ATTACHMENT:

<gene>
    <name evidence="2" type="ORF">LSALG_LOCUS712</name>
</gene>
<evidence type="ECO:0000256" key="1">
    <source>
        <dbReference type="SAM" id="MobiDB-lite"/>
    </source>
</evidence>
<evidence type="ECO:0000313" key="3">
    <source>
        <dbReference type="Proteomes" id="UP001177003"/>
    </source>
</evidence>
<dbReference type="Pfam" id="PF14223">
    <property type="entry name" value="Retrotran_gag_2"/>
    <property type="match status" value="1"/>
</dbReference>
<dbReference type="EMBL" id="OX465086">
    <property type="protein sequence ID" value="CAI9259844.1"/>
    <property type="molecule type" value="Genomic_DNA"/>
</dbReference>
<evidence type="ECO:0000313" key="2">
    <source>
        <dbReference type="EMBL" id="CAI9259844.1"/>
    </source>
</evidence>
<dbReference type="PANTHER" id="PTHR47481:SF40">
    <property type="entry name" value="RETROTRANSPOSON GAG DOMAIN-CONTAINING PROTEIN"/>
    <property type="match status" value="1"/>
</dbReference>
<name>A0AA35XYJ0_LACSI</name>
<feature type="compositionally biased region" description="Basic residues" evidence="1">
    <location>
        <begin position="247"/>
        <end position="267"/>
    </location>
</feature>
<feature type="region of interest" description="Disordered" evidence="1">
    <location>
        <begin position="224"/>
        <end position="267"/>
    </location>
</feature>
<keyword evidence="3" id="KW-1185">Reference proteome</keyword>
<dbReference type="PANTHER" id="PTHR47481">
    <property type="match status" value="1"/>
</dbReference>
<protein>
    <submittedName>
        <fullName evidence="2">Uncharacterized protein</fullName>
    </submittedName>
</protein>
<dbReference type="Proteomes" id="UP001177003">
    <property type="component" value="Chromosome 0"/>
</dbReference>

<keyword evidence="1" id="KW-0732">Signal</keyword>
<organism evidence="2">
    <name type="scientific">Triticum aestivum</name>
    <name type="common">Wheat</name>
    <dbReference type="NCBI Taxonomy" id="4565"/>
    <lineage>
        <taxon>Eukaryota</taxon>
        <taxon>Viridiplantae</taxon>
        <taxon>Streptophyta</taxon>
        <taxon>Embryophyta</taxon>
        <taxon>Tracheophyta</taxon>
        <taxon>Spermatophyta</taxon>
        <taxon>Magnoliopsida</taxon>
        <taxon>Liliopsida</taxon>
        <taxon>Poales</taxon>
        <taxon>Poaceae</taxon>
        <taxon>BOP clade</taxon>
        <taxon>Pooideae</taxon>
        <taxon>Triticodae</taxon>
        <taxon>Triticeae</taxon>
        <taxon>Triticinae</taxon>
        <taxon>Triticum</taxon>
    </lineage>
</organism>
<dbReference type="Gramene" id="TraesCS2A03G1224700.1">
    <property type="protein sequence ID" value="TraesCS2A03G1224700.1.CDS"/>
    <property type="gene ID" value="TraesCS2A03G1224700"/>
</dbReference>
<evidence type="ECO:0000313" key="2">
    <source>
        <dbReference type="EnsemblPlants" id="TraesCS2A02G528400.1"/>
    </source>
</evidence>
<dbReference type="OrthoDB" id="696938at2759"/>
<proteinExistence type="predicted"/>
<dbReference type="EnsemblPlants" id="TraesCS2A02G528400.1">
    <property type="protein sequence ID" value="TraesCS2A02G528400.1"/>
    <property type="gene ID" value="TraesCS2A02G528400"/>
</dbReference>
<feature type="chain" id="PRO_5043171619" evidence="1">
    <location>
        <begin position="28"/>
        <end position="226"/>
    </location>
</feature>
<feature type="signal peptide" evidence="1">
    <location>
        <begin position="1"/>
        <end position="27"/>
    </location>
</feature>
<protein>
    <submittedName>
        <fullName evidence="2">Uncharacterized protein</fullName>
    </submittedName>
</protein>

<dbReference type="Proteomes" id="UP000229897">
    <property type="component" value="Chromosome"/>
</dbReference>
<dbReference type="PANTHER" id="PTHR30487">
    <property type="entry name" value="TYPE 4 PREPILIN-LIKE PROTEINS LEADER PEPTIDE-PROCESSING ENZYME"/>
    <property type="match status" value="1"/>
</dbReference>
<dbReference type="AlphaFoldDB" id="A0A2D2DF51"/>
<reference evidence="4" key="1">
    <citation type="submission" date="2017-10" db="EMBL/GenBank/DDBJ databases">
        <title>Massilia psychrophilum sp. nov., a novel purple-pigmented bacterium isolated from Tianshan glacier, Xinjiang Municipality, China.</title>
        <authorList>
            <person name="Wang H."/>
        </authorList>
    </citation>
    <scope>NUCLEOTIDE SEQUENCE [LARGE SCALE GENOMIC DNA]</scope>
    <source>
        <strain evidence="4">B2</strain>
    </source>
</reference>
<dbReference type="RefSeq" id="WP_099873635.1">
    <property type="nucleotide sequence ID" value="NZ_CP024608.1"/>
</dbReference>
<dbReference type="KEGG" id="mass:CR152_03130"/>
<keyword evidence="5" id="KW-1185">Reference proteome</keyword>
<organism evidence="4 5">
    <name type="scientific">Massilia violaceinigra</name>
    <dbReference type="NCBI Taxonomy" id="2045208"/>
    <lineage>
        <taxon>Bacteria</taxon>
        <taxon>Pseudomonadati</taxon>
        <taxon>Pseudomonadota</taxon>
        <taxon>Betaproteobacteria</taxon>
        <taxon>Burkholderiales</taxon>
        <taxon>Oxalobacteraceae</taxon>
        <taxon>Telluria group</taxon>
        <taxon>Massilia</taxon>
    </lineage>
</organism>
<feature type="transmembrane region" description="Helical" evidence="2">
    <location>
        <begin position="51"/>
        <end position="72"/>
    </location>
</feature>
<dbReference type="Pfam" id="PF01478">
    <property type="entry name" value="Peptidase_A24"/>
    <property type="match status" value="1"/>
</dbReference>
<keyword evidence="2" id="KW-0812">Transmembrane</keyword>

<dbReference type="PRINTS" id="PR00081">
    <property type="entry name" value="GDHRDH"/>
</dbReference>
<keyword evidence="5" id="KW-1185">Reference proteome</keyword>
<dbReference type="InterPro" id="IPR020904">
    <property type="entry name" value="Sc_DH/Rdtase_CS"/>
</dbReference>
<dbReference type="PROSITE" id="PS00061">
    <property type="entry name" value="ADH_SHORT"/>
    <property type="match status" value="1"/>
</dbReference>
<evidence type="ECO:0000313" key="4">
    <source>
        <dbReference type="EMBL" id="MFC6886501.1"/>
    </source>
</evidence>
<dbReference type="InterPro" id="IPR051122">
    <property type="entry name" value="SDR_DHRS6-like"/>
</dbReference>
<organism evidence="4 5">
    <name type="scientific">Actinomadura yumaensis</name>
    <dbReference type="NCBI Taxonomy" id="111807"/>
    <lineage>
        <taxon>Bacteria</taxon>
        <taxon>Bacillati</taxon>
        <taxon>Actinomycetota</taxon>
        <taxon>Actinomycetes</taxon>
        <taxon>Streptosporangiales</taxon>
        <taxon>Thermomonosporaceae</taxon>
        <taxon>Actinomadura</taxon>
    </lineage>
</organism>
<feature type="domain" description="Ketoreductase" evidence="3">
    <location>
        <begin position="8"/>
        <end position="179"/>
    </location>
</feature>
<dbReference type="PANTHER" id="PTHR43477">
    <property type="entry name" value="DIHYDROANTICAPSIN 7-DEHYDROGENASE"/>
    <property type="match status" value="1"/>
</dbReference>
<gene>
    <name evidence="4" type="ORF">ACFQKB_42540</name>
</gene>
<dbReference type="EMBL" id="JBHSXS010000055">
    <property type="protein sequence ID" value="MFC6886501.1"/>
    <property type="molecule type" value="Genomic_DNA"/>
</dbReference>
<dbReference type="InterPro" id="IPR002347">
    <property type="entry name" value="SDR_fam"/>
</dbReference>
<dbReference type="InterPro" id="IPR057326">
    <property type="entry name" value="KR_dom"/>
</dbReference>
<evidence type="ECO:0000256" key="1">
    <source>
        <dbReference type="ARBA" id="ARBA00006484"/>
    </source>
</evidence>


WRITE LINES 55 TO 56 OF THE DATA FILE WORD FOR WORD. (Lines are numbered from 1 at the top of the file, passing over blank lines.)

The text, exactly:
</dbReference>

<keyword evidence="1" id="KW-0732">Signal</keyword>